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Drink Your Juice and Protect Your Bones
About 10 million Americans have osteoporosis, which is the condition of having low bone density. Most often found in the elderly, it is most obvious in the condition known as "dowager's hump," in which an elderly person's spine is so fragile that they are permanently bent over. Even more seriously, osteoporosis can lead to easily broken bones, even in the large bones such as the hip joints, and can also prevent adequate bone healing in those who have osteoporosis.

What's the Best Supplement for Your Bones?
For years women (and more recently, men) have been told to take calcium supplements to help avoid osteoporosis later in life. Or rather, they should take calcium in combination with vitamin D. Some recent studies have suggested that vitamin D is even more important than calcium in preventing bone less, while others have led to the opposite conclusion.

Leaner Body, Stronger Bones
Osteoporosis is a big concern for postmenopausal women. Menopause is marked by a significant decrease in estrogen production, and remaining estrogen levels are direct indicators of bone mineral density in postmenopausal women. This is just one of the reasons that so many women were encouraged to start hormone replacement therapy at menopause - to help prevent osteoporosis. 


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Drinking milk may be bad for your bones

a glass of milk in a clear glass

For years, if not decades, we have been told to drink our milk in order to build strong bones. Milk is a good source of calcium, Vitamin D, and phosphorus, all important nutrients for bone formation and maintenance, so many people are told that they should drink at least three glasses a day to help prevent fractures and osteoporosis.

The problem is that research on the effects of drinking milk on either bone density and the risk of fractures has been somewhat conflicting, with some studies focusing on calcium intake - from sources that include both milk and other sources of calcium - others focusing on Vitamin D, and yet other studies lumping all dairy intake together. Worse yet, milk is a major source of a substance called D-galactose, which is a byproduct of digesting the lactose in milk and has been linked, at least in theory, with increased levels of oxidative stress and chronic inflammation, which we know is linked to greater risk of heart disease and cancers as well as greater risk of bone loss.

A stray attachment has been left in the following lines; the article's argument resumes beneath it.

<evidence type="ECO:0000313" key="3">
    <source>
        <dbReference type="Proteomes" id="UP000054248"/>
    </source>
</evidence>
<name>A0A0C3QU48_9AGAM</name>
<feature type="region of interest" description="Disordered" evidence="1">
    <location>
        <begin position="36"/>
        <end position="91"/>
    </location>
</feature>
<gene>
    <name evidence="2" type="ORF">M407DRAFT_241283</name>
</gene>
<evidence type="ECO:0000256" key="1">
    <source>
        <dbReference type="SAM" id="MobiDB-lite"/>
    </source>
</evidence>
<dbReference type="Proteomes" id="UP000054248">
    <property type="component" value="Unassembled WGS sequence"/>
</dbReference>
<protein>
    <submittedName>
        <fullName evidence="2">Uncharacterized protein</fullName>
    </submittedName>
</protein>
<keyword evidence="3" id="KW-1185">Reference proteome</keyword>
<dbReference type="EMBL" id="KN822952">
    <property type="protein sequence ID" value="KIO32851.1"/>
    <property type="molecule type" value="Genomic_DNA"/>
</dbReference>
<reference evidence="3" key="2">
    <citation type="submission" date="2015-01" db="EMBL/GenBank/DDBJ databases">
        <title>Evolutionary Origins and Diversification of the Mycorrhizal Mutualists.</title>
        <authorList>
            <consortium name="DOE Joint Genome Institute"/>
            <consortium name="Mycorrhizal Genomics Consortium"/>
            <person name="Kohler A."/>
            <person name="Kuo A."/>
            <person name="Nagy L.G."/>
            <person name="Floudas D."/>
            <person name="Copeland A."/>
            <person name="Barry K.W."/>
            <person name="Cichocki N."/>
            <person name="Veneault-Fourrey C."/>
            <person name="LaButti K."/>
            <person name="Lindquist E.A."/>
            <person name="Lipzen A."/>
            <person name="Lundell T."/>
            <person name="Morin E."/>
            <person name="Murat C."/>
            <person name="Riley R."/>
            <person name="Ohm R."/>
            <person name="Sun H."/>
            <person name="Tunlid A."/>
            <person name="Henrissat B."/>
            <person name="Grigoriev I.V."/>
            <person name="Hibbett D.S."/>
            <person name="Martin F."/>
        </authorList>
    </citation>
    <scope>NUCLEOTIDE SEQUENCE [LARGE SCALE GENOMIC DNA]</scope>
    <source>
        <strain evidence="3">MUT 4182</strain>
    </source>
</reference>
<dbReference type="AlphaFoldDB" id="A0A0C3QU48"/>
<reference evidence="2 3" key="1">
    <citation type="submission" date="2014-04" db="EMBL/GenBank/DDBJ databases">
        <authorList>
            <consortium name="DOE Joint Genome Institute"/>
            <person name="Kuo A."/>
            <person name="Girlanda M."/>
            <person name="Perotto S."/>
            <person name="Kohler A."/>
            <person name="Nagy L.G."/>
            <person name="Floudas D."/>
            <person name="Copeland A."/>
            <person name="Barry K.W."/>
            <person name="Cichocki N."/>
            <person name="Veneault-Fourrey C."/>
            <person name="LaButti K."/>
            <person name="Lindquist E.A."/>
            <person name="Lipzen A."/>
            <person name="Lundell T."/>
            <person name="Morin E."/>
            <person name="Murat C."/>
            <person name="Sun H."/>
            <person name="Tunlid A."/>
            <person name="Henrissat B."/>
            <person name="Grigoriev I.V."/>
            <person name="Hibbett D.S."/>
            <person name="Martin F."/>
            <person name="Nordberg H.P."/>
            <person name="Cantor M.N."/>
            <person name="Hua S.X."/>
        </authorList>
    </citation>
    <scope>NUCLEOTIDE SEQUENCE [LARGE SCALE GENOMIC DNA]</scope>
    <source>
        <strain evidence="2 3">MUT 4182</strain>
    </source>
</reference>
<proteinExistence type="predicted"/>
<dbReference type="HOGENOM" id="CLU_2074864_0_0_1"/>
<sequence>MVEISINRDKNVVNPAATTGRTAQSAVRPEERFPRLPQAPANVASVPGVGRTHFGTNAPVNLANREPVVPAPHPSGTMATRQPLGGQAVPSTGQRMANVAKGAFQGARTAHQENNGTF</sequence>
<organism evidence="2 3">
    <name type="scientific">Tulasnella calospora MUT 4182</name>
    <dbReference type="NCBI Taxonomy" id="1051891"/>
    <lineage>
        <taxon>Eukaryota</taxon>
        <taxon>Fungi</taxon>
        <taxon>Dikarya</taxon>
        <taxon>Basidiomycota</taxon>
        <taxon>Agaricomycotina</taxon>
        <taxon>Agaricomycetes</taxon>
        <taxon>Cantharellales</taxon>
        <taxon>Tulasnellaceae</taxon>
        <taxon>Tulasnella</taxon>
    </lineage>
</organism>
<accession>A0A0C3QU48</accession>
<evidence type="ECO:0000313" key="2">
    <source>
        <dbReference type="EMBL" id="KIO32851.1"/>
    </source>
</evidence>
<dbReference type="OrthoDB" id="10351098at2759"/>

In an effort to tease out the effects of drinking milk - as opposed to fermented milk such as buttermilk or eating yogurt or cheese - researchers in Sweden made use of data gathered through two major cohort studies of Swedish men and women carried out between 1987 and 1997 that included over 38,000 women and 45,000 men (BMJ 2014;349:g6015 doi:10.1136/bmj.g6015).

At the start of both studies, men and women, the participants filled out a dietary questionnaire designed to assess their regular diet for the past year as well as a demographic questionnaire including such questions as education, marital status, physical activity, and smoking status. The women were again surveyed ten years later, and a smaller, representative group of men and women from each cohort provided urine and blood samples, enabling the researchers to analyze blood markers of oxidative stress, inflammation, and indirect measures of milk intake.

Through the Swedish government the researchers could track the incidence of bone fractures in the participants as well as deaths and their causes. After excluding bone fractures not related to bone density (such as those caused by tumors), and taking into account an extensive list of such variables as caloric intake, physical activity, height, weight, smoking status, and menopausal status, the researchers discovered that compared to women who drank less than one glass of milk per day, those women who drank more than 3 glasses of fluid milk per day were 16% more likely to experience a fracture anywhere in their body - and 60% more likely to experience a hip fracture. Their risk of death from any cause was 93% higher, while their risk of death from cancer increased by 44%.

On the other hand, men's risk of fracture of any kind was not associated with their fluid milk intake, while their risk of death only increased by about 10% - mainly in risk of death from cardiovascular disease.

The opposite appeared to be the case, at least for women, when the researchers looked at cheese and fermented dairy (i.e., yogurt) products. For women, higher intakes of cheese and yogurt meant lower risks of mortality and fracture, with each increasing serving reducing the risk by between 10% and 15%. Men's reduction in risk for mortality or fracture were much smaller or did not exist at all.

What this means for you

The authors caution that the greater effects in women may be due to their being surveyed more than once about their intake, providing greater sensitivity to their analyses. Further, the findings might not be applicable to those with high rates of lactose intolerance, more ethnically diverse populations, or children or adolescents. The take-home message for you is that this supports a higher intake of fermented dairy such as yogurt and cheese and less drinking of fluid milk - as described in the Mediterranean Diet.

First posted: November 5, 2014